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Developer Experience Principle 5: Easy to Trust

Easy to Trust

Trust is paramount in any relationship between a company and its customers. For developers building their products on top of your APIs, it’s even more so. Your ability to deliver directly affects their product. To feel comfortable with your product, it must be Easy to Trust.

You start building this trust in your marketing. Every communication with the developer needs to be trustworthy and honest, and it starts with how you talk about your product. Developers can be less tolerant of marketing over substance. If you say your product can do something, it needs to do it. Not sort of do it, not do it in the future, not do it if they buy this add-on from a partner. It’s fine to communicate futures and possibilities, but make sure it’s clear what’s available right now.

Everything you communicate needs to be honest and straightforward. You need to be open and transparent with developers. A status page for your API is helpful to developers. You can build trust by showing not just the current state of the API, but historical statistics too. Developers will trust your API more if they can judge for themselves how stable your product is.

Developers need to trust that you’ll do the right thing for their users too. They need to trust you’ll protect their users' data. Believe you won’t put things in your error messages that they can’t show to customers. Know that you understand that their users are your users too.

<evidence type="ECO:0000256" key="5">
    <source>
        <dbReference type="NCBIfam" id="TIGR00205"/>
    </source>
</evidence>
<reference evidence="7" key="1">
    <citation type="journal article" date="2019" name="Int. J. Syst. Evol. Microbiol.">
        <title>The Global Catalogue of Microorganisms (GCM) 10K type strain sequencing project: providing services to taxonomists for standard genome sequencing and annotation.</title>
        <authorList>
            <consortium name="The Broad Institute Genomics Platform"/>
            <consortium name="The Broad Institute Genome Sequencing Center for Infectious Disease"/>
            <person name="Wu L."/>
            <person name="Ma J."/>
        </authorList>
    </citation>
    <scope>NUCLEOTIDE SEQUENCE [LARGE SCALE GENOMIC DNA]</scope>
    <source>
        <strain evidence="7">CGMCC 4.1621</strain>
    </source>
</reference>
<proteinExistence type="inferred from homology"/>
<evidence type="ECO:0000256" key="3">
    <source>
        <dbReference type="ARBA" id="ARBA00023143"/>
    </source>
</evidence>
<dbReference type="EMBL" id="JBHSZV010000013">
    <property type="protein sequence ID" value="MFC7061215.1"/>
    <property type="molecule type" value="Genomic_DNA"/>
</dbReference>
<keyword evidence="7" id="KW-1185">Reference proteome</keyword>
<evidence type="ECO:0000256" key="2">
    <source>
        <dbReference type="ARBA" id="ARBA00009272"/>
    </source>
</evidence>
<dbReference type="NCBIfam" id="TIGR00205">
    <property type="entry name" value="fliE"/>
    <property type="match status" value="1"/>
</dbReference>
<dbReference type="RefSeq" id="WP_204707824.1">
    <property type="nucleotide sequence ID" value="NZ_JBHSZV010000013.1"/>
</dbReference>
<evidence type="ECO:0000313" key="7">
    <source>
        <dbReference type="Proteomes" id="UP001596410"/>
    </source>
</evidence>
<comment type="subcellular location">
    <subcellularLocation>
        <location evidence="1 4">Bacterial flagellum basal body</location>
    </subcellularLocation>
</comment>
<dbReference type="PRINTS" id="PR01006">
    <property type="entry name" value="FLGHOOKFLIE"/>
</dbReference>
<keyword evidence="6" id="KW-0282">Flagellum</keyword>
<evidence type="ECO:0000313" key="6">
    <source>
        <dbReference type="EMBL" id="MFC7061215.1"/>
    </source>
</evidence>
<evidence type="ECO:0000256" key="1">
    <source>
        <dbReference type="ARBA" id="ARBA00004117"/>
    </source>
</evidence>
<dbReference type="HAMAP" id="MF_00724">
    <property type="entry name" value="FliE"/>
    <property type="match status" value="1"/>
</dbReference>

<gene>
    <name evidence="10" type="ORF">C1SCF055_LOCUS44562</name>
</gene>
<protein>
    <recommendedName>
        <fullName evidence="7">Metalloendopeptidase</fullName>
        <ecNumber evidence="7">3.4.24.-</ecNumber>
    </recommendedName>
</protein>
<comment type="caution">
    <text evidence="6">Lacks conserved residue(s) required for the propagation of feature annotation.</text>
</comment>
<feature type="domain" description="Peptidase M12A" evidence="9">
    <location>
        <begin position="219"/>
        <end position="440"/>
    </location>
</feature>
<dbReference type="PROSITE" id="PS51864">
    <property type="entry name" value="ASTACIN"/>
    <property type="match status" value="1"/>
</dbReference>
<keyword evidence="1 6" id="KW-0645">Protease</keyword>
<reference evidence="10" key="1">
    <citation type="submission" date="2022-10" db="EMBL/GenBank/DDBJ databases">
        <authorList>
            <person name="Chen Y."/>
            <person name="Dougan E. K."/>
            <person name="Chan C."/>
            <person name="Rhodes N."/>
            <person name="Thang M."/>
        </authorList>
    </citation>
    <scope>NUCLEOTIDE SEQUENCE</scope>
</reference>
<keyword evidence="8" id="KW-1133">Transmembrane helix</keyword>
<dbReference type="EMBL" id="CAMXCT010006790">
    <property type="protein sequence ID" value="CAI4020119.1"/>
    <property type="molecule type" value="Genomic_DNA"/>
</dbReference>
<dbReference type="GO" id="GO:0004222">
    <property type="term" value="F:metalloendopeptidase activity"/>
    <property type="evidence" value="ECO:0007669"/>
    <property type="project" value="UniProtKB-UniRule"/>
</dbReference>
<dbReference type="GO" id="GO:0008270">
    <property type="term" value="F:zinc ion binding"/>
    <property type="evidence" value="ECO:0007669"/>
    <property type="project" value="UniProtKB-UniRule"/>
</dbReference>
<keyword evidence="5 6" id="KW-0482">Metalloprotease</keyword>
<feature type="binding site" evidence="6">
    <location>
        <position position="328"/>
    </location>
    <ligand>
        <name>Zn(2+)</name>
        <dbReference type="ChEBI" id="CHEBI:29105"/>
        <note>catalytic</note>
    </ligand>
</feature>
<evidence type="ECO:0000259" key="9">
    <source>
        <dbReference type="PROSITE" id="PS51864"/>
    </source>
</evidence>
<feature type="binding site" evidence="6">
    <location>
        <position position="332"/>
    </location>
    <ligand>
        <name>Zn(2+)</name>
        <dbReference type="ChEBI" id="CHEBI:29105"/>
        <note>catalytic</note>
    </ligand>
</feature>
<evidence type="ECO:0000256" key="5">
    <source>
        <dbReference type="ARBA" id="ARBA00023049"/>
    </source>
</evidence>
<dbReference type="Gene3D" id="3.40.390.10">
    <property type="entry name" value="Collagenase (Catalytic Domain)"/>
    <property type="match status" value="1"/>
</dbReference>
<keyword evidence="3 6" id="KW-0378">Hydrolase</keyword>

A great example of this is OAuth permissions screens. An API often has end-users authorize your developer’s applications through your login system. The developer’s application is handing over a part of their user experience to you. How you present the login and permissions can have a giant effect on the conversion rate for your developer. Getting this wrong could scare their users away. When asking for permissions, using confusing or overly-broad names could lead people to abandon signup. Or worse, could lead to people giving permissions that they didn’t realize they’d given up.

A developer is going to build part of their business on your product. They need to believe that you’re going to do the right thing for them and their customers.

More about the Six Principles of Developer Experience

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Developer Relations as Developer Success (Oct 19)
Outreach, marketing, and developer evangelism are a part of Developer Relations. But the companies that are most successful with developers spend most of their time on something else.
Developer Experience Principle 6: Easy to Maintain (Oct 17)
Keeping your product Easy to Maintain will improve the lives of your team and your customers. It will help keep your docs up to date. Your SDKs and APIs will be released in sync. Your tooling and overall experience will shine.
Developer Experience Principle 5: Easy to Trust (Oct 9)
A developer building part of their business on your product needs to believe that you're going to do the right thing for them and their customers.
Developer Experience Principle 4: Easy to Get Help (Oct 8)
The faster you can unblock a stuck developer, the better their experience will be.
Developer Experience Principle 3: Easy to Build (Oct 5)
A product makes it Easy to Build by focusing on productivity for developers building real-world applications.
How to understand your product and your market (Sep 30)
A customer development question you can ask to find out who your product is best for and why they'll love it.
Developer Experience Principle 2: Easy to Use (Sep 28)
Making it Easy to Use means letting the developer do everything without involving you.
Developer Experience Principle 1: Easy to Understand (Sep 25)
To create a great developer experience, you must strive for a product that is Easy to Understand. Reduce the amount of thinking that someone needs to do. Make their first encounter with your product clear and easy.


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